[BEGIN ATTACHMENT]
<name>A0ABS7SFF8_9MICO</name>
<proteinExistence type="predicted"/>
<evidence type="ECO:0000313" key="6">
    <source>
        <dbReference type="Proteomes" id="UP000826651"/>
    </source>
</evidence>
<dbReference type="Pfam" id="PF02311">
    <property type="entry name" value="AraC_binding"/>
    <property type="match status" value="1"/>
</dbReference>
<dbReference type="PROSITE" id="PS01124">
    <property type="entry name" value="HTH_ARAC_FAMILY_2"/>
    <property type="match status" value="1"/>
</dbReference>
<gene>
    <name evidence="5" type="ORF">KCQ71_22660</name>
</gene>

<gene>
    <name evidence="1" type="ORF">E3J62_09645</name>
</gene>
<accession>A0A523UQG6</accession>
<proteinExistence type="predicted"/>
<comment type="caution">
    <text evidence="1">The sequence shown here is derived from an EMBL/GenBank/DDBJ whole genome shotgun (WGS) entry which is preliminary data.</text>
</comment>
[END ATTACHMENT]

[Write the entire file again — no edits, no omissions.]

<name>A0ABS7SFF8_9MICO</name>
<proteinExistence type="predicted"/>
<evidence type="ECO:0000313" key="6">
    <source>
        <dbReference type="Proteomes" id="UP000826651"/>
    </source>
</evidence>
<dbReference type="Pfam" id="PF02311">
    <property type="entry name" value="AraC_binding"/>
    <property type="match status" value="1"/>
</dbReference>
<dbReference type="PROSITE" id="PS01124">
    <property type="entry name" value="HTH_ARAC_FAMILY_2"/>
    <property type="match status" value="1"/>
</dbReference>
<gene>
    <name evidence="5" type="ORF">KCQ71_22660</name>
</gene>

<gene>
    <name evidence="1" type="ORF">E3J62_09645</name>
</gene>
<accession>A0A523UQG6</accession>
<proteinExistence type="predicted"/>
<comment type="caution">
    <text evidence="1">The sequence shown here is derived from an EMBL/GenBank/DDBJ whole genome shotgun (WGS) entry which is preliminary data.</text>
</comment>